5. You didn’t follow up

Now, I know that almost all of you follow up the first time. You have the call, you send the proposal, you send an email, perhaps you send another email.

And then you give up.  “Clearly they’re not interested,” you tell yourself. “If they had questions, they would ask. If they wanted to go ahead, they would have responded straight away. I’ll just leave it.”

That could not be further from the truth.  Sometimes they’re gathering information but they’re not ready to switch accountants just yet (either emotionally, financially, or in some other way). Most of your prospects are ridiculously busy (rather like yourself) and so they managed a spare hour to meet with you initially but now the urgency has faded.

But most of all, they expect you to be responsible for following up.  If you’re to be their accountant – reminding them of VAT and corporation tax due dates, keeping them right with the HMRC (or IRS), giving them the peace of mind that all is right with their accounts and tax and financials, then you have to start from the proposal process.

Don’t fall into the trap of thinking, “I’m going to annoy them with my emails and contact”.  If you truly did annoy them, they’d either unsubscribe from your emails, or they’d finally reply and say “No thanks”.  And in my experience, most accountants do not err on the side of too much follow up. You almost always err on the side of not enough.  So go a little further than you would normally. It might surprise you how thankful they are.

6. You never replied (to an email, call, etc)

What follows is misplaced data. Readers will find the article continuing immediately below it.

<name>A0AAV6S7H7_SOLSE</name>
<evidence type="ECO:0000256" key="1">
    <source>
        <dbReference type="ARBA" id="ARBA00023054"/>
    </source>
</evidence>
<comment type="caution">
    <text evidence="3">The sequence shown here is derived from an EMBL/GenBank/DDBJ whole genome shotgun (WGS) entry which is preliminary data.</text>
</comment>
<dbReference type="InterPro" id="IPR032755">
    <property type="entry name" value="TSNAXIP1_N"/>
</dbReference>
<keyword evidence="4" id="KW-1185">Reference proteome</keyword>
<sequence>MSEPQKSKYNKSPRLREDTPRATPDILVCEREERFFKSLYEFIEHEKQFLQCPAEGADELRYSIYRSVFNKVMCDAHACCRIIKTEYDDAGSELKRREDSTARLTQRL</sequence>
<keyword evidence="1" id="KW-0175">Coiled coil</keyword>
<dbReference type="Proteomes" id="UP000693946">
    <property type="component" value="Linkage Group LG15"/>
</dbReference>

When a prospect is beginning the process with you, their trust level is low and building.  They’re hoping all will go well, but the slightest hitch can put them off.  One of my clients told me about a prospect he had who took to Twitter to complain about an email or appointment-setting that didn’t work as it was meant to.  (Interestingly, he did end up signing up and two weeks later took to Twitter again to rave about his amazing new accountants.)

I’ve experienced this myself.  I arranged a call with a company recently following a very impressive content marketing process.  Somehow (I don’t even remember how) I got on their mailing list and read their emails now and then. One of the emails really struck a chord with me, so I went to their website. They had an appointment-booking feature on the site which was so clever and well done I booked the call then and there.  I was excited, interested, looking forward to it. And then I got a cancellation of the appointment, with no explanation, and a suggested rescheduled time that didn’t suit me.  I was confused, and replied to ask why this had happened, and I got no reply…until a few hours later when I got another cancellation and suggested time which again didn’t suit me. By this point I was slightly annoyed, and ready to give up entirely – but the company very wisely both phoned me and emailed personally to explain that they had sent a personal note with the cancellation, but apparently it hadn’t arrived, and they shifted things around on their end to ensure the call was held at a time that suited me.

The slightest thing can throw off a prospect.  Do everything within your power to stay in communication – using whatever communication means that suit your prospect best. Whether it’s Skype, Twitter, email, text, live chat, or owl post, be where they are.

7. You were too cheap

When it comes to hiring an expert, we expect the fees to be high.  The more expert they are, the higher the fees.  We’ve all read the stories of companies who doubled or tripled their prices only to discover that they got more business as a result – more of the right kind of business.

Granted, some people just want the cheapest accountant.  They’re price checking.  I read an interesting blog post by someone who phoned ten accountants trying to get a price and was really annoyed that she couldn’t. “How hard is it to give a price?” she wondered.  I, on the other hand, wanted to applaud those accountants.  They recognised that she didn’t truly value the work they would be doing, and their processes were constructed to weed out prospects with that approach.